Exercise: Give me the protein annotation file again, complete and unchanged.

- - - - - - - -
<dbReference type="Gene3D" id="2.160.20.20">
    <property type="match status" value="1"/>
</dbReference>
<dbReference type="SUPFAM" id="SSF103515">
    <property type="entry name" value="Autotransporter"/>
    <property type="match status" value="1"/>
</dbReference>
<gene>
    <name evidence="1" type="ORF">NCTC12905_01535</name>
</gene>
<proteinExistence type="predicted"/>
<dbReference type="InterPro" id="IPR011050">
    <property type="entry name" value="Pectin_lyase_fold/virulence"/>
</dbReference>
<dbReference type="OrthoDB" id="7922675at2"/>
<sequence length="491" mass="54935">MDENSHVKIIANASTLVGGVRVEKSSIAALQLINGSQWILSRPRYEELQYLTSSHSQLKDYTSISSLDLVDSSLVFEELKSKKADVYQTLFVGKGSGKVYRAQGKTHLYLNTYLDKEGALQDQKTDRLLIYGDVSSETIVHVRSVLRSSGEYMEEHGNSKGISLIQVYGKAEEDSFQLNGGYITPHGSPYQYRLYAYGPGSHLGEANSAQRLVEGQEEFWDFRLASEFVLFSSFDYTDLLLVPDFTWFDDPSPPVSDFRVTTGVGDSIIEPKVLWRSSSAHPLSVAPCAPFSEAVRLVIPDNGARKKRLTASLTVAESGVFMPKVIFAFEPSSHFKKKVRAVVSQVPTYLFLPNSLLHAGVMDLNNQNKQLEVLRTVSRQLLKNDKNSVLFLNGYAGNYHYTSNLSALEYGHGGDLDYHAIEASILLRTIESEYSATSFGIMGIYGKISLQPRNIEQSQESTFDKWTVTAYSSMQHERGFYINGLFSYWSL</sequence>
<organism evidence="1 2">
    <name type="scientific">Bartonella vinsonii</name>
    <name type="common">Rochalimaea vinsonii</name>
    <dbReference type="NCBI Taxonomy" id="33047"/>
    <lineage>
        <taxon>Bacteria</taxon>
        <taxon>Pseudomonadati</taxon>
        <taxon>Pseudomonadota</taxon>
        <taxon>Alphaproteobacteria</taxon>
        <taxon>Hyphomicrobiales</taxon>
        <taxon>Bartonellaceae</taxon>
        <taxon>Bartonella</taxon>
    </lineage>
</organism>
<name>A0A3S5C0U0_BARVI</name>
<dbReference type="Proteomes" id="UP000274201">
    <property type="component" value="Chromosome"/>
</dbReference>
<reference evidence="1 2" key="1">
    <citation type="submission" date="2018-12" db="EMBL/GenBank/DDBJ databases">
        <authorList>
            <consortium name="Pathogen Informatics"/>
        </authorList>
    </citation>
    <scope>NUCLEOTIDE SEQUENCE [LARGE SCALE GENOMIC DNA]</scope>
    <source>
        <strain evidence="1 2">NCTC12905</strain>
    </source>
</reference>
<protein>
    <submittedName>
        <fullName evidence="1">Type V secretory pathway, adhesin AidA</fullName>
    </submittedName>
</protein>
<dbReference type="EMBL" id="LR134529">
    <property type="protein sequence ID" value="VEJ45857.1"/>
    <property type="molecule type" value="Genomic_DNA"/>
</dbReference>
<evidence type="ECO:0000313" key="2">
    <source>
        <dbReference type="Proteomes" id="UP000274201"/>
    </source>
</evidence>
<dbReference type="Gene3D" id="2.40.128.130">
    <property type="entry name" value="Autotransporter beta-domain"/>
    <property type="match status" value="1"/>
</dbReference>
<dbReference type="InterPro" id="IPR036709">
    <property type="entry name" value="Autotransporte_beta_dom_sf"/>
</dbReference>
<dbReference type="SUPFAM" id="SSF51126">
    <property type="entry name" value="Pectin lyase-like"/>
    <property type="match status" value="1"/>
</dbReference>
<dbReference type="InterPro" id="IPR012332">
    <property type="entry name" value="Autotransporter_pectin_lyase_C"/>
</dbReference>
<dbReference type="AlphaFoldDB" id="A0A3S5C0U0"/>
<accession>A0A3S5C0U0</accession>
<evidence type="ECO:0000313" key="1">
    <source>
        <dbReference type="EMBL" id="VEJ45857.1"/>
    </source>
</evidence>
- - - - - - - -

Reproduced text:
<dbReference type="Gene3D" id="2.160.20.20">
    <property type="match status" value="1"/>
</dbReference>
<dbReference type="SUPFAM" id="SSF103515">
    <property type="entry name" value="Autotransporter"/>
    <property type="match status" value="1"/>
</dbReference>
<gene>
    <name evidence="1" type="ORF">NCTC12905_01535</name>
</gene>
<proteinExistence type="predicted"/>
<dbReference type="InterPro" id="IPR011050">
    <property type="entry name" value="Pectin_lyase_fold/virulence"/>
</dbReference>
<dbReference type="OrthoDB" id="7922675at2"/>
<sequence length="491" mass="54935">MDENSHVKIIANASTLVGGVRVEKSSIAALQLINGSQWILSRPRYEELQYLTSSHSQLKDYTSISSLDLVDSSLVFEELKSKKADVYQTLFVGKGSGKVYRAQGKTHLYLNTYLDKEGALQDQKTDRLLIYGDVSSETIVHVRSVLRSSGEYMEEHGNSKGISLIQVYGKAEEDSFQLNGGYITPHGSPYQYRLYAYGPGSHLGEANSAQRLVEGQEEFWDFRLASEFVLFSSFDYTDLLLVPDFTWFDDPSPPVSDFRVTTGVGDSIIEPKVLWRSSSAHPLSVAPCAPFSEAVRLVIPDNGARKKRLTASLTVAESGVFMPKVIFAFEPSSHFKKKVRAVVSQVPTYLFLPNSLLHAGVMDLNNQNKQLEVLRTVSRQLLKNDKNSVLFLNGYAGNYHYTSNLSALEYGHGGDLDYHAIEASILLRTIESEYSATSFGIMGIYGKISLQPRNIEQSQESTFDKWTVTAYSSMQHERGFYINGLFSYWSL</sequence>
<organism evidence="1 2">
    <name type="scientific">Bartonella vinsonii</name>
    <name type="common">Rochalimaea vinsonii</name>
    <dbReference type="NCBI Taxonomy" id="33047"/>
    <lineage>
        <taxon>Bacteria</taxon>
        <taxon>Pseudomonadati</taxon>
        <taxon>Pseudomonadota</taxon>
        <taxon>Alphaproteobacteria</taxon>
        <taxon>Hyphomicrobiales</taxon>
        <taxon>Bartonellaceae</taxon>
        <taxon>Bartonella</taxon>
    </lineage>
</organism>
<name>A0A3S5C0U0_BARVI</name>
<dbReference type="Proteomes" id="UP000274201">
    <property type="component" value="Chromosome"/>
</dbReference>
<reference evidence="1 2" key="1">
    <citation type="submission" date="2018-12" db="EMBL/GenBank/DDBJ databases">
        <authorList>
            <consortium name="Pathogen Informatics"/>
        </authorList>
    </citation>
    <scope>NUCLEOTIDE SEQUENCE [LARGE SCALE GENOMIC DNA]</scope>
    <source>
        <strain evidence="1 2">NCTC12905</strain>
    </source>
</reference>
<protein>
    <submittedName>
        <fullName evidence="1">Type V secretory pathway, adhesin AidA</fullName>
    </submittedName>
</protein>
<dbReference type="EMBL" id="LR134529">
    <property type="protein sequence ID" value="VEJ45857.1"/>
    <property type="molecule type" value="Genomic_DNA"/>
</dbReference>
<evidence type="ECO:0000313" key="2">
    <source>
        <dbReference type="Proteomes" id="UP000274201"/>
    </source>
</evidence>
<dbReference type="Gene3D" id="2.40.128.130">
    <property type="entry name" value="Autotransporter beta-domain"/>
    <property type="match status" value="1"/>
</dbReference>
<dbReference type="InterPro" id="IPR036709">
    <property type="entry name" value="Autotransporte_beta_dom_sf"/>
</dbReference>
<dbReference type="SUPFAM" id="SSF51126">
    <property type="entry name" value="Pectin lyase-like"/>
    <property type="match status" value="1"/>
</dbReference>
<dbReference type="InterPro" id="IPR012332">
    <property type="entry name" value="Autotransporter_pectin_lyase_C"/>
</dbReference>
<dbReference type="AlphaFoldDB" id="A0A3S5C0U0"/>
<accession>A0A3S5C0U0</accession>
<evidence type="ECO:0000313" key="1">
    <source>
        <dbReference type="EMBL" id="VEJ45857.1"/>
    </source>
</evidence>